Stories of great resistance lifted our spirits From page 13 cemetery, previously ransacked by Nazis for building materials for concentration camps, now rebuilt in monument using the broken tombstones of the dead. We then crossed the River Vistula into what was once the Jewish Ghetto. Among the stories of horror from the ghetto – of children being murdered, people being shot down while trying to escape – there were also huge acts of resistance. A united front of resistance fought against the Nazi terror, using both violent and peaceful means. While this never led to a general uprising, as seen in the Warsaw ghetto, their strength in solidarity and courage is something all anti-fascists should embrace today. Our second day, following talks from David Rosenberg and Donny Gluckstein on the history of Jews in Poland, and the build up to the Holocaust respectively, we departed for the Auschwitz-Birkenau concentration and extermination camp. This was a harrowing day for us all, which found us crying on the shoulders of our compatriots, who not 24 hours before had been strangers. Nothing can prepare you for the atrocity of such a place, where the seemingly abstract statistic of 1.3million (recorded) murders becomes so real, when it is presented as children’s shoes and locks of hair. The sheer scale of the
Birkenau camp was astounding, with barracks stretched as far as the eye could see. It was only here that we could truly see just how mass murder on an industrial scale could be carried out. This was made so much more real when one of our number was trying to find the barrack that had imprisoned her late mother – an active, anti-Nazi herself. What particularly struck many of us was the striking similarities between the growing antisemitism that led up to the Holocaust, and the growing Islamophobia we are seeing today. Then, synagogues were desecrated, today it is mosques. Then Jewish women were forced to remove head coverings in the presence of Nazis, today Muslim women are having their hijabs ripped off. The atrocities of the Holocaust did not start with Auschwitz, it started with ‘othering’, with casual racism, with scapegoating. And this is what we are seeing today. Fascism did not end with the liberation of Auschwitz, and it is up to each of us to take a stand when we encounter or witness an act of discrimination. It is only through this that we have any hope of defeating the rising far-right, before it ends up at the gates of a concentration camp once more. I’d like to share a song our Jewish comrades sang, in Yiddish, in front of the Birkenau memorial; a song of resistance that travelled from the Vilnius ghetto around Nazi-occupied Europe: ‘Beneath our tread the earth shall tremble: we are here, we are here!’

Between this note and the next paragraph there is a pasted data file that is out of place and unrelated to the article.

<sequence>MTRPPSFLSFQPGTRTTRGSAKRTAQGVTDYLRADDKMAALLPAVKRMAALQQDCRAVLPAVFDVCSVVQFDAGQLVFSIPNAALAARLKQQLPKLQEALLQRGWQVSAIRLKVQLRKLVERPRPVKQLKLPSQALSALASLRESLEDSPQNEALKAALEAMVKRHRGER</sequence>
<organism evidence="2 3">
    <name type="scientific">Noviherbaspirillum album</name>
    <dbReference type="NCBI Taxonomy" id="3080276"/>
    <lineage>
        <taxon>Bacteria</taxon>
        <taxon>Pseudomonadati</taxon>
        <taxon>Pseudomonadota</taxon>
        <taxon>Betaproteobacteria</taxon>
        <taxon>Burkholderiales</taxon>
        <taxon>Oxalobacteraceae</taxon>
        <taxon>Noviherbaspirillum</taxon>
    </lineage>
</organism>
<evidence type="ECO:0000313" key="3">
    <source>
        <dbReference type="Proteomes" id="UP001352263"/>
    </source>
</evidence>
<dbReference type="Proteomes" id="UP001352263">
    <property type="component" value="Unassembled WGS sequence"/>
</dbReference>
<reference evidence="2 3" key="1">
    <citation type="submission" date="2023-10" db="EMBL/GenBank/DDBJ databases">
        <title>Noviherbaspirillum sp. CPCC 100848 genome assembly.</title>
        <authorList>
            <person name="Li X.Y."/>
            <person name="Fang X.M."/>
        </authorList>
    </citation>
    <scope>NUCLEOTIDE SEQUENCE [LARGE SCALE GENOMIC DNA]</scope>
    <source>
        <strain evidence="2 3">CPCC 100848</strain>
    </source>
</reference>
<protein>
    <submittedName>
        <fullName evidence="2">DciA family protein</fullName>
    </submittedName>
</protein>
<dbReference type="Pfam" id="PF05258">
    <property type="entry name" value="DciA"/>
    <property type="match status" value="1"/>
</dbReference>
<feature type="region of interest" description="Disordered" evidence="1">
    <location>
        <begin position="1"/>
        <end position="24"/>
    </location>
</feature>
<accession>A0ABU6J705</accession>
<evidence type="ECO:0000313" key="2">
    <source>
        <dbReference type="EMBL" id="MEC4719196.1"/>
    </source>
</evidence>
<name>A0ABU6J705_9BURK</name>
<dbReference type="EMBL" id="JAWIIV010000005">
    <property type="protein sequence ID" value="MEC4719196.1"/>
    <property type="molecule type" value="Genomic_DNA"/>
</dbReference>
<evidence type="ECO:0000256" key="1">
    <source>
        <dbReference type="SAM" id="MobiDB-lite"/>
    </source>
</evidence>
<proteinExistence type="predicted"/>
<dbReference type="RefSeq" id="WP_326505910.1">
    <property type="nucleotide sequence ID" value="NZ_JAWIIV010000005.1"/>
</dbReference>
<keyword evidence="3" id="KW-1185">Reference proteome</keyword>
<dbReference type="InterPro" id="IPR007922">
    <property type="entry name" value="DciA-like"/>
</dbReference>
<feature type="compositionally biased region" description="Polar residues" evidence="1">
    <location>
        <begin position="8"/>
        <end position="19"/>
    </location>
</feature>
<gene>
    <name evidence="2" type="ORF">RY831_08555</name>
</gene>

The group’s guide at Auschwitz 1 by the relative of a Holocaust Survivor
The Nazis’ crimes By Sheila McGregor, Tower Hamlets SUTR n 1939 Poland was overrun from the West by the Nazis and from the East, by Soviet troops. All resistance in Krakow was brutally crushed. Polish monuments were overturned, university professors victimised, Polish radio replaced by Nazi radio which was broadcast publicly in the streets. German and Ukraine became the official languages. Yiddish was banned and Krakow’s 69,482 Jews were ordered to wear a white armband with a blue Star of David. In March, 1941, Jews in Krakow were ordered to cross the River Vistula into Old Podgorze. Around 37,000 were squashed into 320 houses. The frontages of the houses facing inwards were cemented into the shape of tomb stones and became an external wall. Life was tough. Families often lived four to a room, one in each corner, sharing kitchens and toilets. Food rations were inadequate. The Plac Bohaterow Getta was used to assemble Jews to be deported. It was also the one open space for people to play and enjoy themselves. Women often took chairs to sit and carry on knitting and sewing. People tried to make it as normal as possible. In the far corner is a pharmacy, Under the Eagle, which employed the only non-Jewish people in the ghetto. They bore witness to what happened. It is now a
Unity February 2018
The Plac Bohaterow Getta in Krakow’s fomer Jewish ghetto, with the Under The Eagle pharmacy in the left-hand corner
are writ large in Krakow’s ghetto museum where you can pull open drawers with photos of the Jewish people from the ghetto, and listen to stories from survivors. There were three transports out of the ghetto of about 2,500 each. Most were taken to Blezec concentration camp to die. On the night of 14/15 December, at 7.45 pm, the Ordnungsdienst rounded up the last remaining Jews. By then everyone knew what awaited them and if they attempted escape, they were butchered. Babies in their cradles were stacked up in threes behind the Pharmacy and then shot. There are three concentration camps at Auschwitz, which was chosen for its transport links to the rest of Europe. Auschwitz 1 is now a museum. The prisoners had everything taken from them. Anything useful was sent to German factories – human hair, for example, was turned into rugs. Much was found and is now on display. The suitcases, labelled with names and addresses, show that people had no idea what lay in store for them. And those shoes, those tiny little shoes…. At the beginning the Nazis meticulously photographed every prisoner. There are rows and rows of photos in one of the corridors, each with the person’s name and occupation. Later, the prisoners were just branded on their arms. All were made to wear thin blue and and white striped ‘pyjamas’.